The thing that I could improve is the font. It’s got clear letter formations, but they’re thin and spiky. On the occasions when we use it as a cover font, I make it bold and then put a stroke around it, to give it some body. Here, it’s doing the job of looking old and dignified (and therefore distant in time and place) by being thin and columnish… but it’s also got really thin lines and the spikiness can be unpleasant. The lines around it are thicker than the lines of the title itself.

I’ll probably be keeping it for the time being, and it’s certainly going to be part of anything more that BWT publish in Prax, because I don’t want to change style partway through what we’re publishing. However, I’m aware it’s not the best option for readability, and I’m thinking about what else to do.

Anyhow, that’s it for Headers. Use them to say how important things are, use them for visual breaks, and don’t crowd them.

  • 1
    That’s a whole other post, but you can and should test for it.
  • 2
    Really, a map is just a series of subordinate points within the PCs’ interactions with the area.
  • 3
    Thanks to Chaosium for permission to use it.
  • 4
    Depending on whether you read to the top of the headings, or the top of the text, of course.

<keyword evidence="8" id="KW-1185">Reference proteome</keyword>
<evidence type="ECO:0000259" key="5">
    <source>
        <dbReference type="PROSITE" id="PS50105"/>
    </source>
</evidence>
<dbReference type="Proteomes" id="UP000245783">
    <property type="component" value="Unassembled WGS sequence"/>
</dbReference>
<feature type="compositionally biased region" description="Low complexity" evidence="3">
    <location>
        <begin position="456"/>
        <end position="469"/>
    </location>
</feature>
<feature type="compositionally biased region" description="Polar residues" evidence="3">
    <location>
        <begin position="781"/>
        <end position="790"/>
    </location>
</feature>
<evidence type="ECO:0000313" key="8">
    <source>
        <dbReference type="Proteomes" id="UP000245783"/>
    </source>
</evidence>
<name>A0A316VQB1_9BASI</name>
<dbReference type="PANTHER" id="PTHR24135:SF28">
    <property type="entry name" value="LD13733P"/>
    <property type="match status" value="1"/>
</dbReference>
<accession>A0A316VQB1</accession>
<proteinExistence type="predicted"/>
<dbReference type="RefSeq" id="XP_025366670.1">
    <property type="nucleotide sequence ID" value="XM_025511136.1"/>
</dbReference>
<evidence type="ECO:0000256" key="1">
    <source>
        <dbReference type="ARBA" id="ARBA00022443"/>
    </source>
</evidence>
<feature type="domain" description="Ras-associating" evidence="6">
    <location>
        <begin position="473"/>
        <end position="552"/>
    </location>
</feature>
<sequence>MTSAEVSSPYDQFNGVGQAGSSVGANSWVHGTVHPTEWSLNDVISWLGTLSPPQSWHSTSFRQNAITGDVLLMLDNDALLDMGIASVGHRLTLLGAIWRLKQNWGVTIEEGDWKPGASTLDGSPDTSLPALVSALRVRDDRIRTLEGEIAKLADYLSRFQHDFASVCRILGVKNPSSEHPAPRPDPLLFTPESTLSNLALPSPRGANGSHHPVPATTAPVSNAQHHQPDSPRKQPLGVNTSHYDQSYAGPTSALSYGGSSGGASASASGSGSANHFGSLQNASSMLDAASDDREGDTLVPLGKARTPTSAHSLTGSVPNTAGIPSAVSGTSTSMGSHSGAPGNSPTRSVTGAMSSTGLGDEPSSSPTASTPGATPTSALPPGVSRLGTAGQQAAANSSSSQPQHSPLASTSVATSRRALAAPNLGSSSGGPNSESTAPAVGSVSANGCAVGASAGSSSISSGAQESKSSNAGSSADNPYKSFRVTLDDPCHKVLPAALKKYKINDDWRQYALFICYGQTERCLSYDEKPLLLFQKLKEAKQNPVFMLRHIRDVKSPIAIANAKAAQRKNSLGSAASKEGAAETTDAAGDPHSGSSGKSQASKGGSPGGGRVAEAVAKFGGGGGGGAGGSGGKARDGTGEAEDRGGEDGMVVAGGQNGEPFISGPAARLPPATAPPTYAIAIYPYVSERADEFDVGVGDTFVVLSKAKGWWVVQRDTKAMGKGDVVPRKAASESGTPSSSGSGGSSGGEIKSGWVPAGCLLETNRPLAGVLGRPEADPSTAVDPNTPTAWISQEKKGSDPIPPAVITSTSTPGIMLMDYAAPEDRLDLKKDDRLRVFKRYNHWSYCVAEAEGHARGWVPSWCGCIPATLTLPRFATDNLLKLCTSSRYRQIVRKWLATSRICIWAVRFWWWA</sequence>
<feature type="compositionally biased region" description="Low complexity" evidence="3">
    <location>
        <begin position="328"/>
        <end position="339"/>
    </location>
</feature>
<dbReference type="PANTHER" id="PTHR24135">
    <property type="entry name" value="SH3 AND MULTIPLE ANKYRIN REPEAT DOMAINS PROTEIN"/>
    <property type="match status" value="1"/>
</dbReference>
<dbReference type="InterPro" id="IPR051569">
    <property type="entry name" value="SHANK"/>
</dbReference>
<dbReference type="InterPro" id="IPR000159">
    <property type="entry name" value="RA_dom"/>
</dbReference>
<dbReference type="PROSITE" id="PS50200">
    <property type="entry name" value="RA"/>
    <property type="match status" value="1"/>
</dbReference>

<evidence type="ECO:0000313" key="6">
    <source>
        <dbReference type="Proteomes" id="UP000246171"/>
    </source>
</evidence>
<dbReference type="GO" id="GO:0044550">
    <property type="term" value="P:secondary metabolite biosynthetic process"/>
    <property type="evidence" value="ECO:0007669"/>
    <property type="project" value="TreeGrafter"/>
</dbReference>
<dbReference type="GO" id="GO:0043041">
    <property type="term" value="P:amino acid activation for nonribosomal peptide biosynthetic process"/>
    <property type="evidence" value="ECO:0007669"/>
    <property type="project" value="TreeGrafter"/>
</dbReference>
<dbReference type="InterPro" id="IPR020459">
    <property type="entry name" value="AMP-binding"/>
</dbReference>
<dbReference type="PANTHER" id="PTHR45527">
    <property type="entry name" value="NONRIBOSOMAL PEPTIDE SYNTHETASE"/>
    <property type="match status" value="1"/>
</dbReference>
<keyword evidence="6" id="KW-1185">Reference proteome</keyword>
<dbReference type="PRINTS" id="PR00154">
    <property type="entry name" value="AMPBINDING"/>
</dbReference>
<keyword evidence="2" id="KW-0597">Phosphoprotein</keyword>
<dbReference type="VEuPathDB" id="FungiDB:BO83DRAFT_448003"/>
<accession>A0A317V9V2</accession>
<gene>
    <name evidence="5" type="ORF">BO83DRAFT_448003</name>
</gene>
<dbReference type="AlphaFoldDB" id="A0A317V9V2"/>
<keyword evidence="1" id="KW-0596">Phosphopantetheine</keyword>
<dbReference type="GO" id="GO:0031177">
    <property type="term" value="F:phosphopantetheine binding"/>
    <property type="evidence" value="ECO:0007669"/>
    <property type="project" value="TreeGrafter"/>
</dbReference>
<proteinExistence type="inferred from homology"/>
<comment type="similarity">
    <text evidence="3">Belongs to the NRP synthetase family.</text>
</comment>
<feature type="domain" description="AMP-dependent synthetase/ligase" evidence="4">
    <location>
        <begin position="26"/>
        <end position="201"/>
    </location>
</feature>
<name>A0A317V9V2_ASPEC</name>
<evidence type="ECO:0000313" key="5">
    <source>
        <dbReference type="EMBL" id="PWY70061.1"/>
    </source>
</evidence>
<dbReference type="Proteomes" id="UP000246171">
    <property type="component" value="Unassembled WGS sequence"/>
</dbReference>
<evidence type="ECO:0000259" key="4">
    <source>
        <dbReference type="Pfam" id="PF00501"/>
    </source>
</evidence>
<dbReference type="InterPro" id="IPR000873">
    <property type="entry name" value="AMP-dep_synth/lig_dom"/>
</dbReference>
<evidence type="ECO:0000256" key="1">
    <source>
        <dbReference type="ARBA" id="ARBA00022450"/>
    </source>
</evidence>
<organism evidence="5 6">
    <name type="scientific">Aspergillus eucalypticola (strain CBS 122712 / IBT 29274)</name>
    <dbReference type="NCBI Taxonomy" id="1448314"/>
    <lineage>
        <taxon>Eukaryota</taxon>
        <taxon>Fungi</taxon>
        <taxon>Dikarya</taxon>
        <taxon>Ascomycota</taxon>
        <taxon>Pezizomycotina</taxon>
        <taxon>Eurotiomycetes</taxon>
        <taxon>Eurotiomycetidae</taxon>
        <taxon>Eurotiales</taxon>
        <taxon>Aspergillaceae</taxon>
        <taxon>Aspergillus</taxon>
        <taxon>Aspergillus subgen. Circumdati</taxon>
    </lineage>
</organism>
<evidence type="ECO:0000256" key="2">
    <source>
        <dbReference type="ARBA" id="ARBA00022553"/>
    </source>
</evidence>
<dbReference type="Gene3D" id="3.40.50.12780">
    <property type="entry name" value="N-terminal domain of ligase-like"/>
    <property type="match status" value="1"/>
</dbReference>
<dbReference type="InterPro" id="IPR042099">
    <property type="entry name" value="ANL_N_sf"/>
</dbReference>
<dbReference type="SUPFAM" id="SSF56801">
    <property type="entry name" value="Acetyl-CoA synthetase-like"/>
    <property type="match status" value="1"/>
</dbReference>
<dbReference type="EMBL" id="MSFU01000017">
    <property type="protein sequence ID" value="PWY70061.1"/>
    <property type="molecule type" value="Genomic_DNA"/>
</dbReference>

2 Comments

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As an added note, header hierarchy matters for accessibility reasons too. It affects how screen reading tools navigate, interpret, and present text to people who listen to a written text. That’s another reason you generally don’t want to skip levels in the hierarchy (like having a header 1 followed by a header 3). You may think that you have relatively few readers who use such tools, but I’d suggest that it’s always worth keeping accessibility in mind. Universal design will help more people than not, after all.

Here are some good guidelines on headers and accessibility by the Web Accessibility Initiative: https://www.w3.org/WAI/tutorials/page-structure/headings/

More about universal design here: https://universaldesign.ie/what-is-universal-design/

Yes! This is a fault in what I’m writing here, in part because I’m over-compressing. I started this series by accident. In part, though, I’m just not good enough. I’ve thought a bit about how someone using a screen reader might access my work, and I just don’t know enough.

I’m going to take from your comment and edit above now, so people don’t have to scroll down to it.